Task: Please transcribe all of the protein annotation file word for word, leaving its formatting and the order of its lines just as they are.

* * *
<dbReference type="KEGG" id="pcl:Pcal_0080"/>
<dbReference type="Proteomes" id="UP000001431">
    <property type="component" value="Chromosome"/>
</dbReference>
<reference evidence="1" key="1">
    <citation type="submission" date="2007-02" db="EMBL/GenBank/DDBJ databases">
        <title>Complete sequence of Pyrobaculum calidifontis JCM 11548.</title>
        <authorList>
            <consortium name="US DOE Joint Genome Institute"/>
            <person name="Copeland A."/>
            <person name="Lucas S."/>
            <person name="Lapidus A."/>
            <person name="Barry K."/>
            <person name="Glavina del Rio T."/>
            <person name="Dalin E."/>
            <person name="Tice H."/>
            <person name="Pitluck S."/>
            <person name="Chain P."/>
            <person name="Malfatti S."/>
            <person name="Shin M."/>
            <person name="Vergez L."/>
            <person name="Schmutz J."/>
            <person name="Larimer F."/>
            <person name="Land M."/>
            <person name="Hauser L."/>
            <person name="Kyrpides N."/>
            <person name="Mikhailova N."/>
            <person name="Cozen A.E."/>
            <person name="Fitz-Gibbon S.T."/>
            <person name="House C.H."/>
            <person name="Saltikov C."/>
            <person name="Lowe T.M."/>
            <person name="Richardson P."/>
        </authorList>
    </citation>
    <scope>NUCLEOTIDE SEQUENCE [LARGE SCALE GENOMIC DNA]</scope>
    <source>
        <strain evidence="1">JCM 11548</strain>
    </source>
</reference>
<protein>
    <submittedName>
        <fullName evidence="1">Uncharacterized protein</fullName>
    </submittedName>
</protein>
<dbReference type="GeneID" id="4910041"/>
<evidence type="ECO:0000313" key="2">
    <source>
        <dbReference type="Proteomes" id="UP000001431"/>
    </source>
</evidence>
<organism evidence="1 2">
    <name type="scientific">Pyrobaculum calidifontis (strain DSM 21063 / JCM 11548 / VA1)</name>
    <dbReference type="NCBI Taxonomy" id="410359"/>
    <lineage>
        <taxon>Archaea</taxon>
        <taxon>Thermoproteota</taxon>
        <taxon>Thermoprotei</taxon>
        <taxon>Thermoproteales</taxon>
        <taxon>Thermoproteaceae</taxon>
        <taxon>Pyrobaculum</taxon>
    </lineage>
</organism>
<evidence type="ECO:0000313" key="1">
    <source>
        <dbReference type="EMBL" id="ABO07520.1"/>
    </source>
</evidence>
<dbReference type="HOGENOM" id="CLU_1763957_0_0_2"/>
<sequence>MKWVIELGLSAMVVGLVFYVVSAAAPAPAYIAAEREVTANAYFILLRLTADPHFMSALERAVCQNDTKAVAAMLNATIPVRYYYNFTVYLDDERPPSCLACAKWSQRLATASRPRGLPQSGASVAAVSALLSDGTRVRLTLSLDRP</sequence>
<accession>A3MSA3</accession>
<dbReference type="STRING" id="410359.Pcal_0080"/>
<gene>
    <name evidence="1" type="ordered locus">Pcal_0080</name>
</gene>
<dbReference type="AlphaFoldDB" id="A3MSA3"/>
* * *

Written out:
<dbReference type="KEGG" id="pcl:Pcal_0080"/>
<dbReference type="Proteomes" id="UP000001431">
    <property type="component" value="Chromosome"/>
</dbReference>
<reference evidence="1" key="1">
    <citation type="submission" date="2007-02" db="EMBL/GenBank/DDBJ databases">
        <title>Complete sequence of Pyrobaculum calidifontis JCM 11548.</title>
        <authorList>
            <consortium name="US DOE Joint Genome Institute"/>
            <person name="Copeland A."/>
            <person name="Lucas S."/>
            <person name="Lapidus A."/>
            <person name="Barry K."/>
            <person name="Glavina del Rio T."/>
            <person name="Dalin E."/>
            <person name="Tice H."/>
            <person name="Pitluck S."/>
            <person name="Chain P."/>
            <person name="Malfatti S."/>
            <person name="Shin M."/>
            <person name="Vergez L."/>
            <person name="Schmutz J."/>
            <person name="Larimer F."/>
            <person name="Land M."/>
            <person name="Hauser L."/>
            <person name="Kyrpides N."/>
            <person name="Mikhailova N."/>
            <person name="Cozen A.E."/>
            <person name="Fitz-Gibbon S.T."/>
            <person name="House C.H."/>
            <person name="Saltikov C."/>
            <person name="Lowe T.M."/>
            <person name="Richardson P."/>
        </authorList>
    </citation>
    <scope>NUCLEOTIDE SEQUENCE [LARGE SCALE GENOMIC DNA]</scope>
    <source>
        <strain evidence="1">JCM 11548</strain>
    </source>
</reference>
<protein>
    <submittedName>
        <fullName evidence="1">Uncharacterized protein</fullName>
    </submittedName>
</protein>
<dbReference type="GeneID" id="4910041"/>
<evidence type="ECO:0000313" key="2">
    <source>
        <dbReference type="Proteomes" id="UP000001431"/>
    </source>
</evidence>
<organism evidence="1 2">
    <name type="scientific">Pyrobaculum calidifontis (strain DSM 21063 / JCM 11548 / VA1)</name>
    <dbReference type="NCBI Taxonomy" id="410359"/>
    <lineage>
        <taxon>Archaea</taxon>
        <taxon>Thermoproteota</taxon>
        <taxon>Thermoprotei</taxon>
        <taxon>Thermoproteales</taxon>
        <taxon>Thermoproteaceae</taxon>
        <taxon>Pyrobaculum</taxon>
    </lineage>
</organism>
<evidence type="ECO:0000313" key="1">
    <source>
        <dbReference type="EMBL" id="ABO07520.1"/>
    </source>
</evidence>
<dbReference type="HOGENOM" id="CLU_1763957_0_0_2"/>
<sequence>MKWVIELGLSAMVVGLVFYVVSAAAPAPAYIAAEREVTANAYFILLRLTADPHFMSALERAVCQNDTKAVAAMLNATIPVRYYYNFTVYLDDERPPSCLACAKWSQRLATASRPRGLPQSGASVAAVSALLSDGTRVRLTLSLDRP</sequence>
<accession>A3MSA3</accession>
<dbReference type="STRING" id="410359.Pcal_0080"/>
<gene>
    <name evidence="1" type="ordered locus">Pcal_0080</name>
</gene>
<dbReference type="AlphaFoldDB" id="A3MSA3"/>